• We do not take gifts in the form of endowments, donations, or other properties from outside organizations or people.
  • We start new groups in collective poverty by necessity.
  • We build prudent reserves in each of our groups.
  • We do not keep excessive amounts of money, we pass it up to regional, and world service organizations.
Click here to read more about Tradition Seven.

Alcoholics Anonymous should remain forever non-professional, but our service centers may employ special workers.

Twelfth step work is never paid for, but those who are hired in service for the AA organization are needed, and paid. They are accountants, office professionals, managers, communications specialists, etc. They are not affiliated with AA in the traditional sense of the word "AA member".

  • We require non-member professionals to operate our organization.
  • We don't want them to perform twelfth step work because they are paid employees.
  • We can't mix money and twelfth step work. It's not a "service" if we are paid for it.
  • We separate "professional AA's" from "professional workers".
Click here to read more about Tradition Eight.

A.A., as such, ought never be organized; but we may create service boards or committees directly responsible to those they serve.

We alcoholics can't be ordered, or directed to do anything. Not individually, not as a group, or as a whole. Our service boards and committees only suggest paths for us to take.

  • We are free to choose as we please, but we look for suggestions to meet our goals.
  • We embrace the freedom of choice in our groups, and as individuals.
  • In A.A., we realize that being a "formal" organization can never be fruitful to our purpose.
  • We cultivate an atmosphere of mutual, and group choices based on suggestions by our committees and boards.
Click here to read more about Tradition Nine.

Alcoholics Anonymous has no opinion on outside issues; hence the A.A. name ought never be drawn into public controversy.

This tradition addresses the politics, religion, and other controversial issues that affect our society in general. We simply don't have the time or luxury for outside controversy.

  • We do not debate outside issues in A.A. groups, but there are some groups based on politics, religion, etc..
  • We do not support public sentiments in our groups, we don't desire to fight against one another.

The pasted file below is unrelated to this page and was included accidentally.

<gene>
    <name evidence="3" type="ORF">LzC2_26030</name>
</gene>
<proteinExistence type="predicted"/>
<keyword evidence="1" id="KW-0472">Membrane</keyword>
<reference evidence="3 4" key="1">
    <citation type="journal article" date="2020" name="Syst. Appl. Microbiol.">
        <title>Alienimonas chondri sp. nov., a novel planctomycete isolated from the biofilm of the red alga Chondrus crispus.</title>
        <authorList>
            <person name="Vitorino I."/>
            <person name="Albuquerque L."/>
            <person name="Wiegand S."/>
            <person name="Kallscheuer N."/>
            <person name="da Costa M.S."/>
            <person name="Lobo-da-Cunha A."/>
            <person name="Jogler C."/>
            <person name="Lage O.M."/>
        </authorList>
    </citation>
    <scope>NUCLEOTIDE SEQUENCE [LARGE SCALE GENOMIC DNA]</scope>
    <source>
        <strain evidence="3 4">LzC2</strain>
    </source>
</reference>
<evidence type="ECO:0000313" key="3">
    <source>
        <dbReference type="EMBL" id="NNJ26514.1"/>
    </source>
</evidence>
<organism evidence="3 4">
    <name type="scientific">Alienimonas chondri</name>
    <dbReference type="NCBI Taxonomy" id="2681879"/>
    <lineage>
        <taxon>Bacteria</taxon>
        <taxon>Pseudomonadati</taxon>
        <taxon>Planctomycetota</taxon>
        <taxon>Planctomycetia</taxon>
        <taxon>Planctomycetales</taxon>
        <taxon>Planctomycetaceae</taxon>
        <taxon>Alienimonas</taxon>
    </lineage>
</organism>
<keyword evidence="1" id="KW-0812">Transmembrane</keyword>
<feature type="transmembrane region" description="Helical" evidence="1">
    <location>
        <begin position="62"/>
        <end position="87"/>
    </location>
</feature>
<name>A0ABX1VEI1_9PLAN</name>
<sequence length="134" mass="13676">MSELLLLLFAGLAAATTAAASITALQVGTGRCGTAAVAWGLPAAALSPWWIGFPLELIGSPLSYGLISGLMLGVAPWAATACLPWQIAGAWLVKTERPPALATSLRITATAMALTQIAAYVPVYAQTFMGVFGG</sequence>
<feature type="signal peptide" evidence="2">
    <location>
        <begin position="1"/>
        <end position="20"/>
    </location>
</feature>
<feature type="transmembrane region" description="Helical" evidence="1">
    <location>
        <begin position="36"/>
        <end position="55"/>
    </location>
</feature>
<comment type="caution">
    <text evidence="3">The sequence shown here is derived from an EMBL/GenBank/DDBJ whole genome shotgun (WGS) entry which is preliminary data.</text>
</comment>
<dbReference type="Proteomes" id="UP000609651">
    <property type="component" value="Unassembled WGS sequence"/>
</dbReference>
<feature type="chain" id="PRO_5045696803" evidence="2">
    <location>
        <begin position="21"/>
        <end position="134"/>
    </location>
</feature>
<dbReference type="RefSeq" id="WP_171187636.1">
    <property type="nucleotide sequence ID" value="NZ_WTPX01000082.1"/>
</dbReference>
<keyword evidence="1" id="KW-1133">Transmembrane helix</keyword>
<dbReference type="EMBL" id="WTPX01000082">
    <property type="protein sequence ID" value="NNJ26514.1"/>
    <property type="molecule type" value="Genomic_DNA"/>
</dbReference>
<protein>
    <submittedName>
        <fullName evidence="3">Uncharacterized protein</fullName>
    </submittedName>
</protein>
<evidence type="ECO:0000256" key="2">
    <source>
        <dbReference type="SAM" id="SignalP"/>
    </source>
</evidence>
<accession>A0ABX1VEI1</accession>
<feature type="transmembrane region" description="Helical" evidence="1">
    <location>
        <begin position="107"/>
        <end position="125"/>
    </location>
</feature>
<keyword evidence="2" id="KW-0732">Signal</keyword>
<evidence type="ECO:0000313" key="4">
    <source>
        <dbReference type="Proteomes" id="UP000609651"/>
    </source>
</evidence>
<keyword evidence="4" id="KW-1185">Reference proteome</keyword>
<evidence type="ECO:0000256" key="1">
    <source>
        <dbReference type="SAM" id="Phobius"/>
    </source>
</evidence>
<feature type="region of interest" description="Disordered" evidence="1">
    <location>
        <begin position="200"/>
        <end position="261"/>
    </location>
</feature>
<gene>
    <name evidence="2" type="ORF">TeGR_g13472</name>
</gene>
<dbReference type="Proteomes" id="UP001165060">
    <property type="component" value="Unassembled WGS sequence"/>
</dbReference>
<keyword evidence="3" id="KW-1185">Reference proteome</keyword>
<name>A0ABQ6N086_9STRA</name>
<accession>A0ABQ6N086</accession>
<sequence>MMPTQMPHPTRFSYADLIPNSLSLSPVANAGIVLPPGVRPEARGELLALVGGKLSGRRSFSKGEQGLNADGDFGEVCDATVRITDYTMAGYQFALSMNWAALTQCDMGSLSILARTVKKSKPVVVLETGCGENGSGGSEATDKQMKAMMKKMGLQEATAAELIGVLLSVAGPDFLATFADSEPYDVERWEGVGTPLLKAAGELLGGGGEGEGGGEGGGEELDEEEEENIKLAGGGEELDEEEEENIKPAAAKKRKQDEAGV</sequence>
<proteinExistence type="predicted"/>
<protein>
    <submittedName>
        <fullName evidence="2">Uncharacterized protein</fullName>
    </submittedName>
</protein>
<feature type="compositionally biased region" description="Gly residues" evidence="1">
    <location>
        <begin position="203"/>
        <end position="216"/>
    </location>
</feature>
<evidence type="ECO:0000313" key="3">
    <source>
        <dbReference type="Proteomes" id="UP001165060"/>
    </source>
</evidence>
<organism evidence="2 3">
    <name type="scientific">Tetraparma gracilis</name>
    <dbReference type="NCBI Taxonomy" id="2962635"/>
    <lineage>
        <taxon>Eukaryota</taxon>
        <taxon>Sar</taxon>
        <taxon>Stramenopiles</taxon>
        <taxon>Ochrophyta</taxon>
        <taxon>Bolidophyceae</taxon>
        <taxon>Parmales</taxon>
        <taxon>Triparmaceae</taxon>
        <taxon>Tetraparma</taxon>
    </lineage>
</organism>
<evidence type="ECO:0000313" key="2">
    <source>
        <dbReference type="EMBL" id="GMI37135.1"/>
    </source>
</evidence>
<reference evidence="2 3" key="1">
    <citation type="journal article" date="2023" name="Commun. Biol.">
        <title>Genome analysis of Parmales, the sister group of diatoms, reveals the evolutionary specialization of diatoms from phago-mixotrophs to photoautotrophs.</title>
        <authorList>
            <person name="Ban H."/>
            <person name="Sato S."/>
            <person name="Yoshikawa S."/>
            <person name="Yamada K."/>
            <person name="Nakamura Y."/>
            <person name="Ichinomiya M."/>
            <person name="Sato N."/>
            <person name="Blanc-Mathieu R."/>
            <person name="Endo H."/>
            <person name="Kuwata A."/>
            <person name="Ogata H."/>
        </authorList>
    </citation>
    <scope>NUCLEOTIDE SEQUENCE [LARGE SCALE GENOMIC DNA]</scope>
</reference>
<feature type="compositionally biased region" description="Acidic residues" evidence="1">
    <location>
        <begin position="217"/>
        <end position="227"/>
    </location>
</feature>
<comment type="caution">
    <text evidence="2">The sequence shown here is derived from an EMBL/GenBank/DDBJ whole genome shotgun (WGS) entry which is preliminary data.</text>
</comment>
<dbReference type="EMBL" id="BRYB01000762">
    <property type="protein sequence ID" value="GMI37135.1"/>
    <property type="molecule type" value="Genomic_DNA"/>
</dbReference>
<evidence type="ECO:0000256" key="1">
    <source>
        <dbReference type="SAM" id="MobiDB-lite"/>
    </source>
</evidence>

• We do not use A.A. as a badge of honor in outside issues.
  • A.A. as a society, and in our inividual groups never take a side concerning any outside issue.
Click here to read more about Tradition Ten.

Our public relations policy is based on attraction rather than promotion; we need always maintain personal anonymity at the level of press radio and films.

This is our public relations policy for alcoholics. If we promote A.A. in press, radio, and films, we risk the chance that someone, or something will eventually cause a controversey about an outside issue, or about our society. We choose to attract prospects through our example.

  • We live the A.A. principles in our lives as an example to others..
  • We endeavor to display worthy human character.
  • We do not stand on a "soapbox" to attract others into our fellowship.
  • Like this website, we only make the information available to those seeking help. We never send out promotionals, etc..
Click here to read more about Tradition Eleven.

Anonymity is the spiritual foundation of all our traditions, ever reminding us to place principles before personalities.

This tradition tells us how important our anonymity is to our spirituality. It is the selfless tradition. This is because, as humans, we all want credit, and we all want to be known for our accomplishments. There is no place for that in our society. Famous people rise and fall, if they fall while being a known member of A.A. we may lose other prospective members.

  • Doctors, lawyers, and celebrities of all sorts are counted as our members, but do not reveal this fact.
  • The principles of A.A. must always come first no matter who we are.
  • Our decision to help a sick alcoholic must always be based on principles, not personalities. Just because we may not like a person, doesn't mean we don't help them.
  • Personal character tolerance, and the concept of "Live and let live" must prevail here in order to help others.
Click here to read more about Tradition Twelve.